The country that, unwittingly or not, hosts many of the criminal syndicates behind ransomware attacks was not invited to a two-day meeting starting Wednesday to develop new strategies to counter the threat.
White House national security adviser Jake Sullivan called it a gathering of “like-minded” governments in agreement on the urgency of the need to protect citizens and businesses from ransomware. “No one country, no one group can solve this problem,” he said in opening remarks.
The virtual discussions will focus in part on efforts to disrupt and prosecute ransomware networks like the one that attacked a major U.S. pipeline company in May, a senior administration official said. The attack on Colonial Pipeline, which led to gas shortages along the East Coast, was attributed to a Russia-based gang of cybercriminals.
The exclusion of a country so closely tied to the global ransomware phenomena reflects the overall poor relations between Moscow and Washington.
Despite that, the U.S. has used a “dedicated channel” to address cybersecurity with Russia, said the official, who briefed reporters on the condition of anonymity to preview this week’s meeting with around 30 countries and the European Union.
Since President Joe Biden raised the issue directly with President Vladimir Putin this summer in a summit and later phone call, there have been “candid discussions” about cybercriminals operating within Russia’s borders, the official said.
“We’ve had several, and they continue, and we share information regarding specific criminal actors within Russia, and Russia has taken initial steps,” the official said.
It is unclear what steps Putin’s government has taken. Russia does not extradite its own citizens, and FBI Deputy Director Paul Abbate told a security forum last month that he has seen “no indication that the Russian government has taken action to crack down on ransomware actors that are operating in the permissive environment that they’ve created there.”
The issue was expected to be on the agenda this week in Moscow as Undersecretary of State Victoria Nuland met for talks with Russian Deputy Foreign Minister Sergei Ryabkov.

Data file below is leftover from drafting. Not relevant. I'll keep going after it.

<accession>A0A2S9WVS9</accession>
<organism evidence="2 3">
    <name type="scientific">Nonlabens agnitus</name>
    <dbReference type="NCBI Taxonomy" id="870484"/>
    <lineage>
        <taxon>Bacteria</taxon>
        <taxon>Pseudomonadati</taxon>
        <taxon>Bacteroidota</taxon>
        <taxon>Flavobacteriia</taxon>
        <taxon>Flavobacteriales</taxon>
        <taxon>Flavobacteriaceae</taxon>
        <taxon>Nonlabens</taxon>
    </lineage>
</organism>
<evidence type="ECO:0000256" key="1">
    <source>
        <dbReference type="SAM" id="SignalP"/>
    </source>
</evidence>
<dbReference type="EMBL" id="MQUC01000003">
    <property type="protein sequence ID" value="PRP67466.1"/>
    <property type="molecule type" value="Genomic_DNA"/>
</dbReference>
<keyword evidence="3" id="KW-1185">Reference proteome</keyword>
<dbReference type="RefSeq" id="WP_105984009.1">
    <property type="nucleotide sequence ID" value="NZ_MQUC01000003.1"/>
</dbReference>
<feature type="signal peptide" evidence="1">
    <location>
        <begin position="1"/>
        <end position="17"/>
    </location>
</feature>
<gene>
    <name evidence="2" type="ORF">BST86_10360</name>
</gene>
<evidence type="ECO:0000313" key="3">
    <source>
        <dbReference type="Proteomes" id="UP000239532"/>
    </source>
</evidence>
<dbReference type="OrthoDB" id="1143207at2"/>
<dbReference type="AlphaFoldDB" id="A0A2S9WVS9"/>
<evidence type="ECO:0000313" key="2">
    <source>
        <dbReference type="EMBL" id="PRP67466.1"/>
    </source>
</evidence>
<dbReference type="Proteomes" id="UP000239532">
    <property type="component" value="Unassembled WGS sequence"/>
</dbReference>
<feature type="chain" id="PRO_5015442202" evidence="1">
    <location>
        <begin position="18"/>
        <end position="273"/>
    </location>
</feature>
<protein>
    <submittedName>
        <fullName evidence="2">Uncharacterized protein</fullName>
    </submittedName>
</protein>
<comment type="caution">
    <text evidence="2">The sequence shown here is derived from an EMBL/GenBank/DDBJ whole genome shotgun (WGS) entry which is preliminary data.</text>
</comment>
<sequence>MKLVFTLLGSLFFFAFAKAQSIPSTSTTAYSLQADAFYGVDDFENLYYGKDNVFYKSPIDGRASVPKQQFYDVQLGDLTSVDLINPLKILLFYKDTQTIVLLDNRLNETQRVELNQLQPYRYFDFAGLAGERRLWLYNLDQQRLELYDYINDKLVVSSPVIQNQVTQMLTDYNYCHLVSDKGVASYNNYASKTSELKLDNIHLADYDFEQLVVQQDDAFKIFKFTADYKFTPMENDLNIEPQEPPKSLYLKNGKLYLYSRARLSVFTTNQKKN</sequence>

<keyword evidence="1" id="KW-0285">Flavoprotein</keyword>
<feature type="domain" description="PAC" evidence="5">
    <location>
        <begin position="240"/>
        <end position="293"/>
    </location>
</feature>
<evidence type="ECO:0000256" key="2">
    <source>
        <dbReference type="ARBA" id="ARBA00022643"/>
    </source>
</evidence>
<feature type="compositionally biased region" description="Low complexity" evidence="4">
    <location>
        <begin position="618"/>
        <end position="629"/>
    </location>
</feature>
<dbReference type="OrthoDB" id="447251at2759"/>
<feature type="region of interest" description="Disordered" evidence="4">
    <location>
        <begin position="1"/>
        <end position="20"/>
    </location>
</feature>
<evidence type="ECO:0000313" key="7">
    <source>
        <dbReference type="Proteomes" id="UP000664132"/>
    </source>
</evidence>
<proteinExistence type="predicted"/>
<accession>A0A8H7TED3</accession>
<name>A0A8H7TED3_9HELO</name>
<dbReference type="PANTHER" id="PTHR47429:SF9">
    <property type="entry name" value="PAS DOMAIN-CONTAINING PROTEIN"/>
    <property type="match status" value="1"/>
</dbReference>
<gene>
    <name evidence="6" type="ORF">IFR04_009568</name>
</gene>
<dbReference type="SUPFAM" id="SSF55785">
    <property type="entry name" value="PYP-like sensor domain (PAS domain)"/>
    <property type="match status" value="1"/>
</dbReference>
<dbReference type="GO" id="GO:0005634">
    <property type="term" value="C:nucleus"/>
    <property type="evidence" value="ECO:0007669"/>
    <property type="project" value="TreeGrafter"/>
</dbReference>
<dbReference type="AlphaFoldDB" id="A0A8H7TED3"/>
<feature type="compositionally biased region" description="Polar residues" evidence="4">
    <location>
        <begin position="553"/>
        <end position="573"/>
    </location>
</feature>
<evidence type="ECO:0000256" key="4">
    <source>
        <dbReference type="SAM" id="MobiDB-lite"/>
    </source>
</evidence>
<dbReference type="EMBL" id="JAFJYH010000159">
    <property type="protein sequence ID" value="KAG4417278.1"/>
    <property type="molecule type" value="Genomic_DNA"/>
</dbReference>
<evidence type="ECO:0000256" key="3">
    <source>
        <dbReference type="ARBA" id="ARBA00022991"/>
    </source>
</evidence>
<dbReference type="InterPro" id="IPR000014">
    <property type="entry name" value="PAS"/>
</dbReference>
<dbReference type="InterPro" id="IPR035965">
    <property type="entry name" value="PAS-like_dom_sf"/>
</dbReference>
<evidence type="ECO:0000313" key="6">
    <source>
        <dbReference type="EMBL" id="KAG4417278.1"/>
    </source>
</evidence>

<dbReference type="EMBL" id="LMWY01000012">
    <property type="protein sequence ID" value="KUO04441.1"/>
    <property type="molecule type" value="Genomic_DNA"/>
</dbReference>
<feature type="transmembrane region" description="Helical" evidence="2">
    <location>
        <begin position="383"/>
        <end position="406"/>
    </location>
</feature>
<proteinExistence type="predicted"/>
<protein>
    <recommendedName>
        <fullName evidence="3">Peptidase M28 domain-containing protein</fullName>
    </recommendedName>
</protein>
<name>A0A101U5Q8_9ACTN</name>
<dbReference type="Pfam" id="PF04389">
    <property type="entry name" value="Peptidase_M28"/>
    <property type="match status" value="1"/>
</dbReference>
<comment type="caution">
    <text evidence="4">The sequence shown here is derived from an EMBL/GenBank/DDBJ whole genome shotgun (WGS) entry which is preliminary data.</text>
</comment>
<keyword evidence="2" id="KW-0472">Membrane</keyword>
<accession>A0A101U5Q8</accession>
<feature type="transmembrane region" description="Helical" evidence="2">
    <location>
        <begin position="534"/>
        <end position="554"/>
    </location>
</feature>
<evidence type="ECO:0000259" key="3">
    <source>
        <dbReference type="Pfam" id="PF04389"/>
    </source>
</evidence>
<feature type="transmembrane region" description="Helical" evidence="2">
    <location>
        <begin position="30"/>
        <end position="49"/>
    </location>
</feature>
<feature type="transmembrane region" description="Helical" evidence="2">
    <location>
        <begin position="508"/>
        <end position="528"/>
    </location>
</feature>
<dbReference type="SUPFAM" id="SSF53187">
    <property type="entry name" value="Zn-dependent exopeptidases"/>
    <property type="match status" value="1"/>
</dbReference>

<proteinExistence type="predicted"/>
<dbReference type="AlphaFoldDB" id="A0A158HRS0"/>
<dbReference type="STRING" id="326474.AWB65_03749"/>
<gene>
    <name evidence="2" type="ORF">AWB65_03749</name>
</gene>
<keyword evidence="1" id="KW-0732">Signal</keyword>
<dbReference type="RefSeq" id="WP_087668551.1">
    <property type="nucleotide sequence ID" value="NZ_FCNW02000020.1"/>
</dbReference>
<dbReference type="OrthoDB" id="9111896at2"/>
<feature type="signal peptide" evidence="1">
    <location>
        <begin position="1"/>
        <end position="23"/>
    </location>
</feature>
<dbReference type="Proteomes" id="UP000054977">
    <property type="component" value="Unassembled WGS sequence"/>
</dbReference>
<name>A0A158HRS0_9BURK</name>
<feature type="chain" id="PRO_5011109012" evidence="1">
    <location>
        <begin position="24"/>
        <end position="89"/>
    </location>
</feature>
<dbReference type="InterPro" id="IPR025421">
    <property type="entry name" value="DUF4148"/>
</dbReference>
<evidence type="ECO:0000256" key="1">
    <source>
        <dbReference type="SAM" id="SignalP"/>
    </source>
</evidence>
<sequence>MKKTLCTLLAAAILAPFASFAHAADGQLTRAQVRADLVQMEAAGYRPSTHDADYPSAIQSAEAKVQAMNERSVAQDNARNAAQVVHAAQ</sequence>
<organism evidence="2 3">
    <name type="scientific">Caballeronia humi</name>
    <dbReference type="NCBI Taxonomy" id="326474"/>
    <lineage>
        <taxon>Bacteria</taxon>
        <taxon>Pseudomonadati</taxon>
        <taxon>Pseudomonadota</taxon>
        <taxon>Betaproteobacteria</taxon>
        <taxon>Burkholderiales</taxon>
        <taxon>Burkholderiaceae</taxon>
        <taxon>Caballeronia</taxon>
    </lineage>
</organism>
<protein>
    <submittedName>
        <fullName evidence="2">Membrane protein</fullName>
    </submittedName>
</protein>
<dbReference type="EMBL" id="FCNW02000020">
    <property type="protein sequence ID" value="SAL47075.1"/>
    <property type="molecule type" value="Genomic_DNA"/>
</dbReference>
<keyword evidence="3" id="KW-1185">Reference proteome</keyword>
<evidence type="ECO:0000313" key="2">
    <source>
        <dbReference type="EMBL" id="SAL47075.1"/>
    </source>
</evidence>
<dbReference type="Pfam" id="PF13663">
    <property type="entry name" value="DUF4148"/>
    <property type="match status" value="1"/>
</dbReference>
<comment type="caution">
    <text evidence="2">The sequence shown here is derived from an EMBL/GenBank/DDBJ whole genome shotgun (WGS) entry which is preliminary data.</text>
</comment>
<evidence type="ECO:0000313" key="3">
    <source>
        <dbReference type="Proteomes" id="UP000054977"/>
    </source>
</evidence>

The Biden administration took office amid a massive cyberespionage campaign known as the SolarWinds attack, which U.S. officials have linked to Russian intelligence operatives. Ransomware attacks, perpetrated generally by criminal hacker gangs rather than state-sponsored groups, have caused tens of billions of dollars in losses to businesses and institutions and become a major source of tension between the two nations.
Ransomware payments reached more than $400 million globally in 2020 and topped $81 million in the first quarter of 2021, according to the U.S. government.
Actions taken by the Biden administration include imposing sanctions on a Russia-based virtual currency brokerage that officials say helped at least eight ransomware gangs launder virtual currency and issuing security directives that require pipeline companies to improve their cyber defenses.
In addition, the State Department has announced rewards of millions of dollars for information on people who engage in state-sponsored malicious cyber activities aimed at transnational criminal networks that Sullivan said operate “across multiple countries, multiple jurisdictions to carry out their attacks.”
Most of this week’s ransomware meeting is expected to be private as participants attend sessions led by India, Australia, Britain and Germany and will focus on themes such as developing resilience to withstand ransomware attacks.
Other participants include Israel, the United Arab Emirates, Bulgaria, Estonia, France, the Dominican Republic, Mexico, New Zealand, Singapore and Kenya.